- American Physical Society Sites
- Meetings & Events
- Policy & Advocacy
- Careers In Physics
- About APS
- Become a Member
Most of the matter we are familiar with in everyday life comes in three states - solid, liquid, or gas. But much more of the matter in the universe exists in a fourth state known as plasma. Plasmas are gaseous collections of electrically charged particles such as electrons and protons. Stars are primarily composed of hot plasmas. On Earth, plasmas are formed in lightning strikes and produce light in fluorescent bulbs. They are used to inscribe patterns in computer chips and other electronics, and they are also at the heart of the most promising nuclear fusion devices that may someday lead to an abundance of cheap, clean, and safe power sources.
This year marks the 50th anniversary of the historic UN conference on the Peaceful uses of Atomic Energy in Geneva as well as the 50th Anniversary Celebration of the founding of the American Physical Society Division of Plasma Physics. At the same time this year marks a pivotal look forward as governments and research communities representing over half the world population are collaborating on finalizing the design and starting the construction of the historic ITER experiment which aims to demonstrate the possibility of igniting and controlling a burning thermonuclear plasma. The broad scope and intellectual vitality of plasma research activity are reflected in major advances which span from space and astrophysical phenomena to fundamental experiments on the fourth state of matter, to advances on thermonuclear fusion energy involving the use of magnetically confined plasmas, or powerful beams of light or particles.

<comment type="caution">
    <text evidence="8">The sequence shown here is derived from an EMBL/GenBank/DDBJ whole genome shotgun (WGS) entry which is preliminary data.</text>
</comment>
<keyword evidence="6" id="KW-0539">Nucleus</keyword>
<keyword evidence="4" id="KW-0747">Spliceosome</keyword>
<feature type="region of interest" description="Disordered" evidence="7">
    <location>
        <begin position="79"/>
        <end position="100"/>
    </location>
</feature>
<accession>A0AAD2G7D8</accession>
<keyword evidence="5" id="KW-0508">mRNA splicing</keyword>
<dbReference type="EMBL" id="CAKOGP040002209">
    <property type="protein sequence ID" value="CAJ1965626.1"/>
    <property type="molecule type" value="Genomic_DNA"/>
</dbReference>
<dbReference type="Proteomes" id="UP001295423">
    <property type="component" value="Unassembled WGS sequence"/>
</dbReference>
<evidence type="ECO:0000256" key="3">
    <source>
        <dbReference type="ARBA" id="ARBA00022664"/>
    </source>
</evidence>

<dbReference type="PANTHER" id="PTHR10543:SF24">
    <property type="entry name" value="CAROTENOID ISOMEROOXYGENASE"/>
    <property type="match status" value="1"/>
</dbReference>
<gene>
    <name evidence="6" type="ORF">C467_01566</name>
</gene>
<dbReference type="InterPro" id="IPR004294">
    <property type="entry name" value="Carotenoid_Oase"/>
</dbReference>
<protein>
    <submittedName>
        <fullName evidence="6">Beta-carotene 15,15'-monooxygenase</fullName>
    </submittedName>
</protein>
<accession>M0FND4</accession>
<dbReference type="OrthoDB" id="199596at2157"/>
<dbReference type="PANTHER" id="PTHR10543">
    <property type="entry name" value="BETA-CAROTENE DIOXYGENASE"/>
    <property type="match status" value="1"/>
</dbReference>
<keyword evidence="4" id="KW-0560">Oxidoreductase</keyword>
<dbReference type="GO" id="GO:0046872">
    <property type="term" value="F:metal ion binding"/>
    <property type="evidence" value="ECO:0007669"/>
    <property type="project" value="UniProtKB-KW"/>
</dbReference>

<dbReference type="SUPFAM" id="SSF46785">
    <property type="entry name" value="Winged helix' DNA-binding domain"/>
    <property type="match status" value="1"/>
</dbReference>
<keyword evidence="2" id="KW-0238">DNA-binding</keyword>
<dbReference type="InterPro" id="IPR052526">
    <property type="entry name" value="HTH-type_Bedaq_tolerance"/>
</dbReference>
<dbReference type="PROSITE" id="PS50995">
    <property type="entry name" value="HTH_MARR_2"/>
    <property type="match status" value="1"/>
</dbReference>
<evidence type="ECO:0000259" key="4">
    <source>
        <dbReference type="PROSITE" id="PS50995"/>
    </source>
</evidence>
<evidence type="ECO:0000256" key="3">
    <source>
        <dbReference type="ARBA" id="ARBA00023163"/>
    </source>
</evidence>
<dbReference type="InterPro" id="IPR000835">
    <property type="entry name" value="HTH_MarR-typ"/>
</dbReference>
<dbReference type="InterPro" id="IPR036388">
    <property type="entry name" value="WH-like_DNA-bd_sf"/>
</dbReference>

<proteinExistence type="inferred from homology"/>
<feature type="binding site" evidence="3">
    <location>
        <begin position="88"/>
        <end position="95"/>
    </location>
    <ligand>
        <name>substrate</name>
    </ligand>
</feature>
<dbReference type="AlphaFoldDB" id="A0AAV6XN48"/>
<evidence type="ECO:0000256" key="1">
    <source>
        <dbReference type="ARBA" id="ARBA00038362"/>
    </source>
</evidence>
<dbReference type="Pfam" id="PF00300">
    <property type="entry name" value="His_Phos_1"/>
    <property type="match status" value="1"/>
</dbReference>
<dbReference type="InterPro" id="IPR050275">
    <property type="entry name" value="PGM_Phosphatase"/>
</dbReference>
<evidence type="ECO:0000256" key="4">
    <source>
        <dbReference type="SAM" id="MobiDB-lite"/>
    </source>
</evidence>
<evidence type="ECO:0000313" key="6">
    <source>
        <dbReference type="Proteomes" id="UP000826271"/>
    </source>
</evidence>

These highlights and results of many other subjects will be addressed at the 50th Annual Meeting of the American Physical Society's Division of Plasma Physics, to be held November 17-21, 2008, in Dallas, Texas. More than 1600 attendees will present over 1500 papers covering the latest advances in plasma-based research and technology.
The American Physical Society is the world's largest professional body of physicists, representing 46,000 physicists in academia, national laboratories, and industry in the US and internationally.